Ryuchi Sakamoto on Music Curation

There was a fun and interesting piece in the NY Times yesterday involving the pioneering Japanese musician, Ryuichi Sakamoto. Apparently, he has a favorite Japanese restaurant in New York City. Unfortunately, he hated the music they played. So, as one might, he wrote to the owner (a friend of his), told him the music was terrible, and offered to curate the music for him.

The music Sakamoto chose--sparse, elegant, particularly subtle, and esoteric--seems perfectly appropriate for a quiet and peaceful sushi restaurant. I wonder what he would do with a broader, more mainstream concept in which the ownership and clientele demanded music that is more accessible and familiar. That's the challenge I work with every day: how to craft a sound space that satisfies most guests' desire to hear things they already know and love--music that reassures them and makes them comfortable--that is also distinctive, interesting, and unique to the given space--music that takes them to a place they haven't been before.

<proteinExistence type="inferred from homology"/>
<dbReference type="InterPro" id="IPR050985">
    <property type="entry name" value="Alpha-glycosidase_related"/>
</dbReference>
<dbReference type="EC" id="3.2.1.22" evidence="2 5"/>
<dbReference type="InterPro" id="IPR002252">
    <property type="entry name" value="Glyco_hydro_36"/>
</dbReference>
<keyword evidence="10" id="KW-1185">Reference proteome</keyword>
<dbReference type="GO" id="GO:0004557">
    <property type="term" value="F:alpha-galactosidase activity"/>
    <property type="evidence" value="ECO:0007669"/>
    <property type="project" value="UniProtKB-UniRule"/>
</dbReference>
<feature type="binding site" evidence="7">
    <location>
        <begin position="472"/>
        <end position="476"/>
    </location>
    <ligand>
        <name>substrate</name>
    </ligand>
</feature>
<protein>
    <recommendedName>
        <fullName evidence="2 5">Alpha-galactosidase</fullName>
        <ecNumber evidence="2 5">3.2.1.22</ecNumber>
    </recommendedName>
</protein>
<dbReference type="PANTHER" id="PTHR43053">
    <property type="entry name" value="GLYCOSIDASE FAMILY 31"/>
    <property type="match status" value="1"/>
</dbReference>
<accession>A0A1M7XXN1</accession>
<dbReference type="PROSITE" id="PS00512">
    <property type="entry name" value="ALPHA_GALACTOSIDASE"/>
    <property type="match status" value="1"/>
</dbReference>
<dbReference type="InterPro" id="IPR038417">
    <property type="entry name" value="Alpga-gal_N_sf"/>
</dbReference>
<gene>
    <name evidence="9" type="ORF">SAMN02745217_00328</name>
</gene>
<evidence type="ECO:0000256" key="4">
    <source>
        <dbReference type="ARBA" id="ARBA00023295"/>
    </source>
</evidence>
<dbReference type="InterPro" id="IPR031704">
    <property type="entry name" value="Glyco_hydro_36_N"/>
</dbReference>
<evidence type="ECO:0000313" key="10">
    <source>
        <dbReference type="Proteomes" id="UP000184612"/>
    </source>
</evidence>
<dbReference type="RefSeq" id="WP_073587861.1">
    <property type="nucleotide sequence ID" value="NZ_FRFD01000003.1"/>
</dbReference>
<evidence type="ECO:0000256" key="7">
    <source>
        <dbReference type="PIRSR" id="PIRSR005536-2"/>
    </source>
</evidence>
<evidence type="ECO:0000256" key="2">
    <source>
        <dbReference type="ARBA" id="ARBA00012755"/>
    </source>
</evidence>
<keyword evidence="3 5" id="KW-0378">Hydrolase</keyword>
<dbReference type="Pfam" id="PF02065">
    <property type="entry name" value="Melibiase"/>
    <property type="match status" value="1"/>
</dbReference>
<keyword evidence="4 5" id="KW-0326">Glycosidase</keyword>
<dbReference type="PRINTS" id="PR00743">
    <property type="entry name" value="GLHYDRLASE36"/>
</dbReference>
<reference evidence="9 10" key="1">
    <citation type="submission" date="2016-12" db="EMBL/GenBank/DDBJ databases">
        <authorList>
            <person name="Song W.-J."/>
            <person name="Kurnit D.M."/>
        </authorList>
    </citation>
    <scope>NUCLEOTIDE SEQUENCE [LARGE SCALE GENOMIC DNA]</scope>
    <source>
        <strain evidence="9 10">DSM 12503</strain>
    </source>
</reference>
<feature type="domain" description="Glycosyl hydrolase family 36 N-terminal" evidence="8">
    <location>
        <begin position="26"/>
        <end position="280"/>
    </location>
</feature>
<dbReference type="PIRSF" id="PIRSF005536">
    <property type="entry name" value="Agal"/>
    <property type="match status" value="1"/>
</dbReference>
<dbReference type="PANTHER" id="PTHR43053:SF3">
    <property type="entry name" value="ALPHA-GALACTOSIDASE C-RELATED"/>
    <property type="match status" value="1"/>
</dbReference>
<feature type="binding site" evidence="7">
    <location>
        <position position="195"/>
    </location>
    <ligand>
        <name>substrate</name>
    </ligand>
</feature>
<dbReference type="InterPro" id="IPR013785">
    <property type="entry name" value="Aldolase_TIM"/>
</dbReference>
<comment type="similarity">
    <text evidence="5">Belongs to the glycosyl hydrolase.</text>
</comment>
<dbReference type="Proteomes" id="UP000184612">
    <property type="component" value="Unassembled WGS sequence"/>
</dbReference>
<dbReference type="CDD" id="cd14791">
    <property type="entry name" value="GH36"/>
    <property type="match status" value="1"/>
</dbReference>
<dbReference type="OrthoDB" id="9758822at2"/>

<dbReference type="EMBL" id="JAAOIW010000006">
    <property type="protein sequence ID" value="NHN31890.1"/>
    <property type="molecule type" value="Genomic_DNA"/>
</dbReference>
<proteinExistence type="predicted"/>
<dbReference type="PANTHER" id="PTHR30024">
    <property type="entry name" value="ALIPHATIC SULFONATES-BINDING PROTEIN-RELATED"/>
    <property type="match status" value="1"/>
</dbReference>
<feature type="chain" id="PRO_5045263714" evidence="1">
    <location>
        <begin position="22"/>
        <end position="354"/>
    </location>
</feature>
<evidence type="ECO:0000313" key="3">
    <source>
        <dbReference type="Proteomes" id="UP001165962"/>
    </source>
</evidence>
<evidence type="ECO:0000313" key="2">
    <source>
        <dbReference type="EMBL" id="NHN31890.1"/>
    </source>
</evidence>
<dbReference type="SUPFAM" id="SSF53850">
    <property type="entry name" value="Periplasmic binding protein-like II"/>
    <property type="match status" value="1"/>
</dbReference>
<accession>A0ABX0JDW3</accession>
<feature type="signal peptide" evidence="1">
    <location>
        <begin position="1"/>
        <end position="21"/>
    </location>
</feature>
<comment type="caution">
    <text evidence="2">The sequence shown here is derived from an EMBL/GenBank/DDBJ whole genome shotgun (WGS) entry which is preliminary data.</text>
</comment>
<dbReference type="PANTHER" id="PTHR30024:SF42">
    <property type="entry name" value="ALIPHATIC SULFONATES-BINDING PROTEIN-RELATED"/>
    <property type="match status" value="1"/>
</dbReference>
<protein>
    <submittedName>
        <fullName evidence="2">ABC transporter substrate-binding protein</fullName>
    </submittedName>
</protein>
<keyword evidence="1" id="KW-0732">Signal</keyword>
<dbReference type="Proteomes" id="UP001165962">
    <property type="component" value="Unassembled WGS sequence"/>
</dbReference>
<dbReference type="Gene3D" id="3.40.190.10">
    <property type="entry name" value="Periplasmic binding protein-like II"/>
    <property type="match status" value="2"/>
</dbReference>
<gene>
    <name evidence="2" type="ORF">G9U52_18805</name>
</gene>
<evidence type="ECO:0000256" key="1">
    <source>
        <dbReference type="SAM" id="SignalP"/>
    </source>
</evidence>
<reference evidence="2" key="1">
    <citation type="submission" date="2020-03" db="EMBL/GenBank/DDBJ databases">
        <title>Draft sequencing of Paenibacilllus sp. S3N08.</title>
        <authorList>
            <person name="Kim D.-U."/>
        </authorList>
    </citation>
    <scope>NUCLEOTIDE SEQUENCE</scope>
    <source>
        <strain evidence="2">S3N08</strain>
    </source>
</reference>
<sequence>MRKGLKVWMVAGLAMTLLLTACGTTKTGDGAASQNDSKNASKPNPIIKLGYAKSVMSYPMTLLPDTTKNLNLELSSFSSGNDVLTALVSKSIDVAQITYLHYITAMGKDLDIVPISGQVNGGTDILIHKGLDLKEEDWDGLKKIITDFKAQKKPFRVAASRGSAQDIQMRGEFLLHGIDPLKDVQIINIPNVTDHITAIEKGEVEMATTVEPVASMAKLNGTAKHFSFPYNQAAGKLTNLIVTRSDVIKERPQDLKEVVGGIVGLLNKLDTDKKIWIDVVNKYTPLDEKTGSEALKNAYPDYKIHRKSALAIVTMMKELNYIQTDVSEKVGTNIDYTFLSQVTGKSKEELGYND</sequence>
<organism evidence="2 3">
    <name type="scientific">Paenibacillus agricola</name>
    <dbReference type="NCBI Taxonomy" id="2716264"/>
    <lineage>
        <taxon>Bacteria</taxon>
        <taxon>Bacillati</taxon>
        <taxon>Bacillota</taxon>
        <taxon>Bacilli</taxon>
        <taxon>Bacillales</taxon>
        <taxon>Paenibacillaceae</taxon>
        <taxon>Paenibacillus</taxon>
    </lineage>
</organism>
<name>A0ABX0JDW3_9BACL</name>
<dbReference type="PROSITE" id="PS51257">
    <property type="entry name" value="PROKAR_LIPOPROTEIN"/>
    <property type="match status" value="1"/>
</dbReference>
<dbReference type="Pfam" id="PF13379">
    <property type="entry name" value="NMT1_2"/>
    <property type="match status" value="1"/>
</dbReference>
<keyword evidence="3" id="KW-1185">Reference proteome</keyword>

My other question was, what Brazilian pop was the restaurant originally playing that could have been so awful?